To Arms!: Civil War Weaponry Exhibit at the Taber Museum
An exhibit of Civil War weaponry is featured at the Taber Museum from June 12 until August 26. Two Palmettos, used during the Civil War by the Confederacy, are displayed in front of one of the cabinets. LeMat revolvers, also used by the Confederates, are seen in the background.
Williamsport, PA. — The Thomas T. Taber Museum of the Lycoming County Historical Society opened a summer exhibit entitled To Arms!: Civil War Weaponry, to coincide with the 150th anniversary of the Civil War. The Civil War was remembered from 2011-2015 at museums throughout the country.
The Taber exhibit included items drawn from the permanent collections of the museum as well as key items from several private collections. The exhibit included a number of guns that were developed during the War with an urgent need for accuracy and rapid-fire. During the beginning months of the War, men often took their own firearms into battle. The governments of the north and the south soon realized the necessity for weapons that could fire with accuracy, at a greater range. Guns that could shoot more than one bullet without reloading were also desirable.
Among the weapons exhibited were four LeMat revolvers. The LeMats were utilized by the Confederacy and were developed by Dr. Jean Alexandre LeMat of New Orleans. The LeMat was recommended for usage by P.G.T. Beauregard, who was elevated to the rank of General during the Civil War. It was the favored weapon of Major General J.E.B. Stuart.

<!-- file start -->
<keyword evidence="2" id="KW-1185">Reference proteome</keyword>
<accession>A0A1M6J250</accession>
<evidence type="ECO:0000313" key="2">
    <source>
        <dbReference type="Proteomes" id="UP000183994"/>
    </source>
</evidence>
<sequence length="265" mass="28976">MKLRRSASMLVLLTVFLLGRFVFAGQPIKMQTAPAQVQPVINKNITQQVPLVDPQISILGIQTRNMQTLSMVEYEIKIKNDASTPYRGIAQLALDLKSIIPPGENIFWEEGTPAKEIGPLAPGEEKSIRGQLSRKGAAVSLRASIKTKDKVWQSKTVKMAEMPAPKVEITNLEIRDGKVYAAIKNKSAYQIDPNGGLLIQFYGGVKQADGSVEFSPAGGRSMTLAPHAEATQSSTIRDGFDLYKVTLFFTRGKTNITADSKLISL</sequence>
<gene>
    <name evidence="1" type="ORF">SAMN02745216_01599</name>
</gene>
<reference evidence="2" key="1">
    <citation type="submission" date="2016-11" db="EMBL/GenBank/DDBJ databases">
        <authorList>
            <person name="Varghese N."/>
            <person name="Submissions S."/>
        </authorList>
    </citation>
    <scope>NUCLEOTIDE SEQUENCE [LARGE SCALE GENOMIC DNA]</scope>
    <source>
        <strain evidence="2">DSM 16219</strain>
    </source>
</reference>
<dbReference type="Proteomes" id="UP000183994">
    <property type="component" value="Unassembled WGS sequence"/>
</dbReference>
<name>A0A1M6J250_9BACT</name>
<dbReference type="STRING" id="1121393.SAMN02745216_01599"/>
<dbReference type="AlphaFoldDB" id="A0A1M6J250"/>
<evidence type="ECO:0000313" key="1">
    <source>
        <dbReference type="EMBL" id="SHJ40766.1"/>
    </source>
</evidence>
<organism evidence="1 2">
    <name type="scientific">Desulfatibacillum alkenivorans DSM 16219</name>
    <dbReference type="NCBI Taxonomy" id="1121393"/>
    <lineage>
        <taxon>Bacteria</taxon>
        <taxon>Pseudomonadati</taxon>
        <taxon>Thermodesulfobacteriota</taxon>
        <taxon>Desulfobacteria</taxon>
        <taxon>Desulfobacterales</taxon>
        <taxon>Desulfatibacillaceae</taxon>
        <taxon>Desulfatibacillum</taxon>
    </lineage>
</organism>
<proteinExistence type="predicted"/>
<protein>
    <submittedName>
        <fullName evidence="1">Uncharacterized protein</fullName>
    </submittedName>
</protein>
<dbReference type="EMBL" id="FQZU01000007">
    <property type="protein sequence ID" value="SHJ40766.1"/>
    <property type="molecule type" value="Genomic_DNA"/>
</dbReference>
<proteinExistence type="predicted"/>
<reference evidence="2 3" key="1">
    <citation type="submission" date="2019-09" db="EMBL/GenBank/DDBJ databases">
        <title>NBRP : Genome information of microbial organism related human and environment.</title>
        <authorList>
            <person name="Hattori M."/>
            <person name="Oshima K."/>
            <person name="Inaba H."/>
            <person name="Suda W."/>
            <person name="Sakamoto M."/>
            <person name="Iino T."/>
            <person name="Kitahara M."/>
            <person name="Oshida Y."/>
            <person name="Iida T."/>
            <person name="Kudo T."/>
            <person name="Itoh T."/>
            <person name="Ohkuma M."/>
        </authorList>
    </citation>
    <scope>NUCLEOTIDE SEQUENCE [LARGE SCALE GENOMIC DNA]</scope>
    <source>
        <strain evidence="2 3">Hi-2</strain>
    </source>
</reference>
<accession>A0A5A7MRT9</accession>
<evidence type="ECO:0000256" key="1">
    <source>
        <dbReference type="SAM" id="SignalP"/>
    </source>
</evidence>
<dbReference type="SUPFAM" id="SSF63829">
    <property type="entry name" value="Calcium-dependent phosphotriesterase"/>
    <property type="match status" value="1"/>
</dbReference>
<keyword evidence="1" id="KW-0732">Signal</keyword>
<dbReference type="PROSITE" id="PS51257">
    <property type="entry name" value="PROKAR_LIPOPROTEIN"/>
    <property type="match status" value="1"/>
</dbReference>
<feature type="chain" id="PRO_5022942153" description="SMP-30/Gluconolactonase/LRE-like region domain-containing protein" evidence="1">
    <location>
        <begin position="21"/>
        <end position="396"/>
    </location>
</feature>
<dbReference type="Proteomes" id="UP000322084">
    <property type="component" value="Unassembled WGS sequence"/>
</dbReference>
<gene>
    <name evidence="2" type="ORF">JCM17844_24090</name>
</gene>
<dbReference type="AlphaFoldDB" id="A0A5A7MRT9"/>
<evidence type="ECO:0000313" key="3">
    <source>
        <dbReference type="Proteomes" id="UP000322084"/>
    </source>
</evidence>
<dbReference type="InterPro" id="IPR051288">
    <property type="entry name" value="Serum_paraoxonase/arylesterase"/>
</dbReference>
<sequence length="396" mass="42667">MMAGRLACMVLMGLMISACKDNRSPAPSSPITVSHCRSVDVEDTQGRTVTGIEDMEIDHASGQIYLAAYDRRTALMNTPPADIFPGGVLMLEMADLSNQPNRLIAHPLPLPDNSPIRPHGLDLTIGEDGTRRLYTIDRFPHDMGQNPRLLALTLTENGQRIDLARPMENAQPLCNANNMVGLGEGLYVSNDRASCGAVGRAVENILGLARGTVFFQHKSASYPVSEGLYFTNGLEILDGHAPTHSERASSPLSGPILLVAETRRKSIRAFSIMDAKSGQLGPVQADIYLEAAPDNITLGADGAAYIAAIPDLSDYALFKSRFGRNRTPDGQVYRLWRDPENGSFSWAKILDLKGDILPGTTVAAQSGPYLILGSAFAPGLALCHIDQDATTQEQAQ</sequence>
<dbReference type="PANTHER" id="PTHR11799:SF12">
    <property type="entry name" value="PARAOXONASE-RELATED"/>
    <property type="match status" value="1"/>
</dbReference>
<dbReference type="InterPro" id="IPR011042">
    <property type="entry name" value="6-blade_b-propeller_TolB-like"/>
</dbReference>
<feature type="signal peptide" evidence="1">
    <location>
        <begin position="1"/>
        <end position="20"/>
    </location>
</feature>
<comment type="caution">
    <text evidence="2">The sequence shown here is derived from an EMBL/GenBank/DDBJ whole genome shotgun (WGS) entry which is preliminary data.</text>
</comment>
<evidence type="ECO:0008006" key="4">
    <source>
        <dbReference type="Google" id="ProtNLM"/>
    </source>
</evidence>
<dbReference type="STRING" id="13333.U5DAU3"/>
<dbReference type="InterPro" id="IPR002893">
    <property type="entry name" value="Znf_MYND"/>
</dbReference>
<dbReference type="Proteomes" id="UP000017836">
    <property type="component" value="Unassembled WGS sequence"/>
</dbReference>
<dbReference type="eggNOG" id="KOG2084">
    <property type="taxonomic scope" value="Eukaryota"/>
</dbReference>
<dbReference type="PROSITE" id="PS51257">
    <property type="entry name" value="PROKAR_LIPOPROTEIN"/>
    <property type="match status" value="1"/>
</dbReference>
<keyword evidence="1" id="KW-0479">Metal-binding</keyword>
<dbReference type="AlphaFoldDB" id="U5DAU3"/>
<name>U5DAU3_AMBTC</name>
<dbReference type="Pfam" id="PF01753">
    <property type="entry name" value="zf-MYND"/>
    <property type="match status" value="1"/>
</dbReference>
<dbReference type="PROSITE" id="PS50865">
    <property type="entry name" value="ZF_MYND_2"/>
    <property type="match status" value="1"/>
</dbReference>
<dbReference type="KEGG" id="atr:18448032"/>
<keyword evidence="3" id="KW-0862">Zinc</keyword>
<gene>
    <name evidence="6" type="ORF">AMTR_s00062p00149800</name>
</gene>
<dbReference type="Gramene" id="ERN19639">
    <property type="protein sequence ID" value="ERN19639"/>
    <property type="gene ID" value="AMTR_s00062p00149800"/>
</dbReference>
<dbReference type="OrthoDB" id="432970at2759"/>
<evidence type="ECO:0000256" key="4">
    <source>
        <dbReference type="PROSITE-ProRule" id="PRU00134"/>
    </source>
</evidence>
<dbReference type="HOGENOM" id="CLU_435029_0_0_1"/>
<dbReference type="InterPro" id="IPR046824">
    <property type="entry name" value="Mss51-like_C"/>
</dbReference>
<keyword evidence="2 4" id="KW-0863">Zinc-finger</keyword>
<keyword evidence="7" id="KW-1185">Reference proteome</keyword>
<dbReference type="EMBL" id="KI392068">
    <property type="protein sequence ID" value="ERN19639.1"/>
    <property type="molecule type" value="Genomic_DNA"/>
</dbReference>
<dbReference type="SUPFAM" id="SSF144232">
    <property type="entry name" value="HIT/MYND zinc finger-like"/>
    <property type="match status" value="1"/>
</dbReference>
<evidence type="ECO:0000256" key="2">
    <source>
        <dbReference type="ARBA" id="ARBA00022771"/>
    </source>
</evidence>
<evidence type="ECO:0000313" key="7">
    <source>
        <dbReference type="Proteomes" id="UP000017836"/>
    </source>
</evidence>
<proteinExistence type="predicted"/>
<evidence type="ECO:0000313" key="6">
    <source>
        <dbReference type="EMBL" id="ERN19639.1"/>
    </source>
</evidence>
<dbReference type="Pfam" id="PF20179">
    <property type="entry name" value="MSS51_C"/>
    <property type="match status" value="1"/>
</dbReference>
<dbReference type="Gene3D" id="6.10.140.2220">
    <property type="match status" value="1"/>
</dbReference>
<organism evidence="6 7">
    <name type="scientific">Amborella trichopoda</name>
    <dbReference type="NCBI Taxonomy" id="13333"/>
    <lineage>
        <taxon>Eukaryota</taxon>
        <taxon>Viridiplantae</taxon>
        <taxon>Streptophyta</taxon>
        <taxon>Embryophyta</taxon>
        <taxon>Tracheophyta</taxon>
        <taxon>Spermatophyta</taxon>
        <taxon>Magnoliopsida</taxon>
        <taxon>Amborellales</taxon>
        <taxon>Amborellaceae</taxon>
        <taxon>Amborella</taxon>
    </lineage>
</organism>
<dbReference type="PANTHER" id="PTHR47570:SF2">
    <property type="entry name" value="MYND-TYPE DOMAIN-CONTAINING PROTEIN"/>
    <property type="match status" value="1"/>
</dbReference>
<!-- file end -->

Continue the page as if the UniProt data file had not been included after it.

Also on display are a pair of derringers, identical to the pistol used by John Wilkes Booth to assassinate President Abraham Lincoln April 14, 1865. The small pocket pistol was developed by Henry Deringer in Philadelphia and many competitors sought to duplicate Deringer’s efforts. The pistol became generically known as the ‘derringer’, a misspelling of the original producer of the pistol. The derringer became a favorite of ladies, who wished to protect themselves. They often concealed their derringer in their purse, their fur muff, or in their stocking’s garter.
The exhibit also highlighted two repeating rifles — the Spencer and the Henry. Ownership of a Henry was a source of pride, many soldiers purchasing a Henry with their own monies. The Henry was capable of firing 28 rounds per minute and because of this capability, the Confederates referred to it as “that damned Yankee rifle that they load on Sunday and shoot all week.”
Several Springfields were on display. The Springfield was the most common weapon to be carried by the Union infantry. By the end of the War, the Springfield Armory had produced 1.5 million weapons. Springfields were equipped with bayonets. A Remington Model 1862, with sword bayonet, is also on display. Known generically as the ‘Zouave’, the U.S. Army ordered 10,000 rifles. Ultimately, the rifles were not issued during the course of the War and remained in storage at the Watervliet Arsenal in New York, as late as May 1866. They were later sold for $.54 each, including their sword bayonets.
The weapons revealed a fascinating era of American history. The exhibit also included Colts, Smith & Wessons, Sharps, carbines, and several swords. The exhibit continued through the Summer ending on Sunday, August 26. Admission was charged. Hours for the exhibit were during normal operational hours: Tuesday through Friday 9:30am-4:00pm; Saturday 11:00am-4:00pm; and Sunday 1:00pm-4:00pm. The Museum is closed on Mondays and major holidays. The Taber Museum is located at 858 West Fourth Street in Williamsport. Ample parking is available behind the museum or on the street. For more information, visit our website at www.tabermuseum.org.